46 Evolutionary Divergence: Darwin’s Finches Each species has a beak specialized to take advantage of certain types of food resource.Next
47 Insect and nectar eaters Fruit and seed eatersInsect and nectar eatersGreater Koa-finchKuai AkialaoaAmakihiKona GrosbeakCrested HoneycreeperAkiapolaauFigure 4.9Natural capital: evolutionary divergence of honeycreepers into specialized ecological niches. Each species has a beak specialized to take advantage of certain types of food resources.Maui ParrotbillApapaneUnknown finch ancestorFig. 4-9, p. 91
48 NATURAL SELECTION: DRIVEN BY GEOLOGIC PROCESSES, CLIMATE CHANGE, & CATASTROPHES The movement of solid tectonic plates making up the earth’s surface, volcanic eruptions, and earthquakes can wipe out existing species and help form new ones.The locations of continents and oceanic basins influence climate.The movement of continents have allowed species to move.
49 225 million years ago 135 million years ago 65 million years ago Figure 4.5Geological processes and biological evolution. Over millions of years the earth’s continents have moved very slowly on several gigantic tectonic plates. This process plays a role in the extinction of species as land areas split apart and promote the rise of new species when once isolated land areas combine. Rock and fossil evidence indicates that 200–250 million years ago all of the earth’s present-day continents were locked together in a supercontinent called Pangaea (top left). About 180 million years ago, Pangaea began splitting apart as the earth’s huge plates separated and eventually resulted in today’s locations of the continents (bottom right).65 million years agoPresentFig. 4-5, p. 88
50 Climate Change and Natural Selection Changes in climate throughout the earth’s history have shifted where plants and animals can live.Next
51 Northern Hemisphere Ice coverage 18,000years before presentNorthern HemisphereIce coverageModern day(August)Note:Modern sea ice coveragerepresentssummer monthsLegendContinental iceFigure 4.6Changes in ice coverage in the northern hemisphere during the past 18,000 years. (Data from the National Oceanic and Atmospheric Administration)Sea iceLand above sea levelFig. 4-6, p. 89
52 SPECIATION, EXTINCTION, AND BIODIVERSITY Speciation: A new species can arise when member of a population become isolated for a long period of time.Due to natural selection over time, the genetic makeup changes, preventing them from producing fertile offspring with the original population if reunited.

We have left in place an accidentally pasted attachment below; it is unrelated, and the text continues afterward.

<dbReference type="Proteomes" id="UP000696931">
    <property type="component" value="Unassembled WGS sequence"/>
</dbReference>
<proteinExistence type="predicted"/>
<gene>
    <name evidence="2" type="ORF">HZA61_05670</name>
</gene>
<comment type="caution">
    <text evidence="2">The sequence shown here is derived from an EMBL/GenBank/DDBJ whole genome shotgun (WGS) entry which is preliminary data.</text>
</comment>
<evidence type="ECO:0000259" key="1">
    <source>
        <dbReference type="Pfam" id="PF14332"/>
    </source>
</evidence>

53 Catastrophes and Natural Selection Asteroids and meteorites hitting the earth and upheavals of the earth from geologic processes have wiped out large numbers of species and created evolutionary opportunities by natural selection of new species.
54 Geographic Isolation… …can lead to reproductive isolation, which leads to divergence of gene pools and speciation.Figure 4-10
55 matches snow for camouflage. Adapted to cold through heavier fur,short ears, short legs,short nose. White furmatches snow for camouflage.Arctic FoxNorthernpopulationEarly foxPopulationSpreadsnorthwardand southwardand separatesDifferent environmentalconditions lead to different selective pressures and evolution into two different species.Adapted to heat through lightweightfur and long ears, legs, and nose, which give off more heat.SouthernPopulationFigure 4.10Geographic isolation can lead to reproductive isolation, divergence of gene pools, and speciation.Gray FoxFig. 4-10, p. 92
56 Extinction: Lights Out Extinction occurs when the population cannot adapt to changing environmental conditions.The golden toad of Costa Rica’s Monteverde cloud forest has become extinct because of changes in climate.Figure 4-11
57 Categorizing Extinction Rates Biologists estimate that 99.9% of all the species that ever existed are now extinct.Background extinction- a certain number of species disappearing at a slow rate due to changes of local environmental conditionsEstimate: 1-5 species per million per yearMass depletion- rates of extinction above background level but not high enough to be considered a mass extinction.Mass extinction- a significant rise in extinction rate above background level.
58 Effects of Humans on Biodiversity The scientific consensus is that human activities are decreasing the earth’s biodiversity.Figure 4-13
59 Silurian Permian Jurassic Cambrian Ordovician Devonian Devonian TerrestrialorganismsSilurianPermianJurassicCambrianOrdovicianDevonianDevonianCretaceousPre-cambrianMarineorganismsCarboniferousNumber of familiesTertiaryQuaternaryFigure 4.13Natural capital: changes in the earth’s biodiversity over geological time. The biological diversity of life on land and in the oceans has increased dramatically over the last 3.5 billion years, especially during the past 250 million years. During the last 1.8 million years this increase has leveled off.Millions of years agoFig. 4-13, p. 94
60 Species and families experiencing mass extinction Bar width represents relativenumber of living speciesMillions ofyears agoEraPeriodExtinctionCurrent extinction crisis causedby human activities. Many speciesare expected to become extinctwithin the next 50–100 years.QuaternaryTodayCenozoicTertiaryExtinction65Cretaceous: up to 80% of rulingreptiles (dinosaurs); many marinespecies including manyforaminiferans and mollusks.CretaceousMesozoicJurassicExtinctionTriassic: 35% of animal families, including many reptiles and marine mollusks.180TriassicExtinctionPermian: 90% of animal families, including over 95% of marine species; many trees, amphibians, most bryozoans and brachiopods, all trilobites.250PermianCarboniferousExtinction345Figure 4.12Fossils and radioactive dating indicate that five major mass extinctions (indicated by arrows) have taken place over the past 500 million years. Mass extinctions leave many organism roles (niches) unoccupied and create new niches. Each mass extinction has been followed by periods of recovery (represented by the wedge shapes) called adaptive radiations. During these periods, which last 10 million years or longer, new species evolve to fill new or vacated niches. Many scientists say that we are now in the midst of a sixth mass extinction, caused primarily by human activities.Devonian: 30% of animal families, including agnathan and placoderm fishes and many trilobites.DevonianPaleozoicSilurianOrdovicianExtinction500Ordovician: 50% of animal families, including many trilobites.CambrianFig. 4-12, p. 93